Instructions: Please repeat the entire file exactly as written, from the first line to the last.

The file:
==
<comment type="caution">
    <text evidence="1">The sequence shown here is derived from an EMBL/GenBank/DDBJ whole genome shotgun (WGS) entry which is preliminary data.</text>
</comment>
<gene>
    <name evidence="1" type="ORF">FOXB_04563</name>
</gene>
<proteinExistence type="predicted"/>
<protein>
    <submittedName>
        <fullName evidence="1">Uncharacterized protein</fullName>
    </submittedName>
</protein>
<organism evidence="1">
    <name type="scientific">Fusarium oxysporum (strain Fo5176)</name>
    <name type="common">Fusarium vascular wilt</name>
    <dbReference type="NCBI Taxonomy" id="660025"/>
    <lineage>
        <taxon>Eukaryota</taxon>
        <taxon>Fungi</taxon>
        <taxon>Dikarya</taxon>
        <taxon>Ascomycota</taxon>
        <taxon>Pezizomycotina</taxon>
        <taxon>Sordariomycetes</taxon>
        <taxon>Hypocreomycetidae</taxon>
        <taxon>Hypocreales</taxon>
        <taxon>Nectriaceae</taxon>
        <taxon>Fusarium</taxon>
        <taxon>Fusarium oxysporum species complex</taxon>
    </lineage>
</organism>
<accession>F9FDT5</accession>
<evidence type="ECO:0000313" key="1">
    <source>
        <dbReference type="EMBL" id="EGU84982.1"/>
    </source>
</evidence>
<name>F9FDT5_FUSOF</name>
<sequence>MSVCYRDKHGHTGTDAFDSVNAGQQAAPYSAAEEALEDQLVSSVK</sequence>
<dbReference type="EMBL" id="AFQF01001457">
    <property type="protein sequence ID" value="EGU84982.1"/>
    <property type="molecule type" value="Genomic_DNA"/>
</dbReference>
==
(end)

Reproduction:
<comment type="caution">
    <text evidence="1">The sequence shown here is derived from an EMBL/GenBank/DDBJ whole genome shotgun (WGS) entry which is preliminary data.</text>
</comment>
<gene>
    <name evidence="1" type="ORF">FOXB_04563</name>
</gene>
<proteinExistence type="predicted"/>
<protein>
    <submittedName>
        <fullName evidence="1">Uncharacterized protein</fullName>
    </submittedName>
</protein>
<organism evidence="1">
    <name type="scientific">Fusarium oxysporum (strain Fo5176)</name>
    <name type="common">Fusarium vascular wilt</name>
    <dbReference type="NCBI Taxonomy" id="660025"/>
    <lineage>
        <taxon>Eukaryota</taxon>
        <taxon>Fungi</taxon>
        <taxon>Dikarya</taxon>
        <taxon>Ascomycota</taxon>
        <taxon>Pezizomycotina</taxon>
        <taxon>Sordariomycetes</taxon>
        <taxon>Hypocreomycetidae</taxon>
        <taxon>Hypocreales</taxon>
        <taxon>Nectriaceae</taxon>
        <taxon>Fusarium</taxon>
        <taxon>Fusarium oxysporum species complex</taxon>
    </lineage>
</organism>
<accession>F9FDT5</accession>
<evidence type="ECO:0000313" key="1">
    <source>
        <dbReference type="EMBL" id="EGU84982.1"/>
    </source>
</evidence>
<name>F9FDT5_FUSOF</name>
<sequence>MSVCYRDKHGHTGTDAFDSVNAGQQAAPYSAAEEALEDQLVSSVK</sequence>
<dbReference type="EMBL" id="AFQF01001457">
    <property type="protein sequence ID" value="EGU84982.1"/>
    <property type="molecule type" value="Genomic_DNA"/>
</dbReference>